amplifying and outputting at least two different differentially amplified data strobe signals.

'602 Patent, 18:38-15.

b) Specification and Prosecution History

Samsung argues that the '602 Patent specification contains an embodiment that "includes a compensating circuit that consists of a dummy load that inserts a constant delay into the circuit." Docket No. 181 at 31 (citing '602 Patent at 3:61-64). This embodiment would delay all signals rather than selectively delay them. However, the Defendants urge that "every embodiment that controls delay time does so by selectively delaying one of the signals as it passes through a circuit." Docket No. 183 at 18 (citing '602 Patent at Figs. 7, 9, 11, 12).

Samsung specifically points to Figure 11 and argues that it proposes an embodiment that does not require the signals to be selectively delayed. Rather, "a gain of a first of the at least two differential amplifiers is substantially different from a gain of a second of the at least two differential amplifiers so that each of at least two differential output signals have substantially the same delay time." '602 Patent at 5:33-38.

The parties have agreed that the preamble to claim 26 - which reads "a method of controlling propagation delay time of a semiconductor memory" - is limiting. However, they disagree as to whether that control must happen within the semiconductor memory, or whether the control must only be exerted over the semiconductor memory. The specification contains at least one example in which a data strobe signal is "input into a semiconductor memory device and output from a semiconductor memory device as data." Docket No. 188 at 22. The specification states that "a DDR synchronous DRAM uses a data strobe signal when the DRAM receives data from a memory controller or sends data to the memory controller, " thus teaching that at least some of the process could be performed outside the semiconductor memory. Id. at 1:38-45.

c) Extrinsic Evidence

Samsung cites to a scientific dictionary which defined "propagation delay" as "[t]he time from when the input logic level to a device is hanged until the resultant output change is produced by that device." Dictionary of Computer Science, Engineering, and Technology (2001).

The Defendants cite to two technical definitions of "propagation delay." Docket No. 183 at 19. The first defines "propagation delay" as "[t]he amount of time between when a signal is impressed on the input of a circuit and when it is received or detected at the output." IEEE 100: The Authoritative Dictionary of IEEE Standards and Terms (Seventh ed. 2000). The second defines "propagation delay" as "[t]he time requires for a signal to pass through a given complete operating circuit..." McGraw Hill Dictionary of Scientific and Technical Terms (Sixth ed. 2000).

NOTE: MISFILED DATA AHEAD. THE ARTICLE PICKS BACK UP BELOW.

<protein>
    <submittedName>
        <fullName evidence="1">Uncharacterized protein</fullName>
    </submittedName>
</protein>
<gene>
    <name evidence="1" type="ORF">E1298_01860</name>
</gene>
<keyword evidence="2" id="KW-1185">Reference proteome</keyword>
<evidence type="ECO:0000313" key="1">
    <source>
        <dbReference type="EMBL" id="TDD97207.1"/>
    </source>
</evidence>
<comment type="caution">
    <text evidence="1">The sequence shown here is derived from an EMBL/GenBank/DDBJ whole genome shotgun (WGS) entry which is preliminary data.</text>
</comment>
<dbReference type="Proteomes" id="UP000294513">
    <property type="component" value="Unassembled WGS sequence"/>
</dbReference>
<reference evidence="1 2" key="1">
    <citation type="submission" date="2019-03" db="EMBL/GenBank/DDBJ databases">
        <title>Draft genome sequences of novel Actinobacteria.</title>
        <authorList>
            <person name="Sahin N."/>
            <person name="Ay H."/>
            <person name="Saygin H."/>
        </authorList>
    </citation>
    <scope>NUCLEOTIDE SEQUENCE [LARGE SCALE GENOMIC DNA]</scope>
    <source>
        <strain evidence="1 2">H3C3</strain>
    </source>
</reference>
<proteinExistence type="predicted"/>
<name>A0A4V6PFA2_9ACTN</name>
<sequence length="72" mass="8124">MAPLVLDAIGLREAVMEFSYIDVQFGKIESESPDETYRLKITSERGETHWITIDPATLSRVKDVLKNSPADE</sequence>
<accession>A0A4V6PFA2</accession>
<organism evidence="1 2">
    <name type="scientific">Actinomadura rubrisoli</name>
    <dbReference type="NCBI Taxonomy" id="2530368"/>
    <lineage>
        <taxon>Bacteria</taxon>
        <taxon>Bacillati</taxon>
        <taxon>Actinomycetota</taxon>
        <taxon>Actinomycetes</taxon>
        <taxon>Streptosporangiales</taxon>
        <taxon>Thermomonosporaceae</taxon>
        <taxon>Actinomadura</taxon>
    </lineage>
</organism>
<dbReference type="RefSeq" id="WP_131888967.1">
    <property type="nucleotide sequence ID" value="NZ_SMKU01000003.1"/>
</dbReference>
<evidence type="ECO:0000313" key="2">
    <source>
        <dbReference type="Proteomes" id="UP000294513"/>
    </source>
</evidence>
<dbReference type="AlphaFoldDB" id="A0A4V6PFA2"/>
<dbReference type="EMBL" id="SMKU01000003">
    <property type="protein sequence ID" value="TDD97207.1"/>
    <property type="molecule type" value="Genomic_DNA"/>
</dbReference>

d) Correct Construction

The parties agreed at oral argument that the term "controlling" could be readily understood by a jury without construction and that the proper construction of the term "propagation delay time" was "time from input to output of a signal." Docket No. 214 at 203:21-204:11.

The Defendants have failed to prove that the '602 Patent requires that signals are selectively delayed as they pass through the circuit. Rather, the patent appears to contemplate and allow for delays of all signals that pass through the circuit. Additionally, while the parties have agreed that the preamble to claim 26 is limiting, that preamble does not establish the limitation that the Defendants urge. The preamble states only that the method must control "propagation delay time of a semiconductor memory" there is no requirement that such control must happen within the semiconductor memory. Thus, the term is properly construed as "controlling the time from input to output of a signal of a semiconductor memory."

2. "Reference Voltage"

The Defendants' proposed construction is "constant, known voltage level for comparison." Samsung proposes that the term be given its plain and ordinary meaning. The parties dispute whether the voltage level can ever vary and whether it must be a known value.

a) Words of the Claim

The term "reference voltage" appears in several claims in the '602 Patent. The term "reference voltage" appears in claim 1, 3, 26, and 27. The language of Claim 1 of the '602 patent describes the following claim:

A data strobe input buffer, comprising:

a differential amplifier circuit including at least two switches for passing an inverse data strobe signal or a reference voltage, respectively, depending on a level of a control signal, and a differential amplifier for receiving a data strobe signal and either the inverse data strobe signal or the reference voltage and outputting a differentially amplified signal.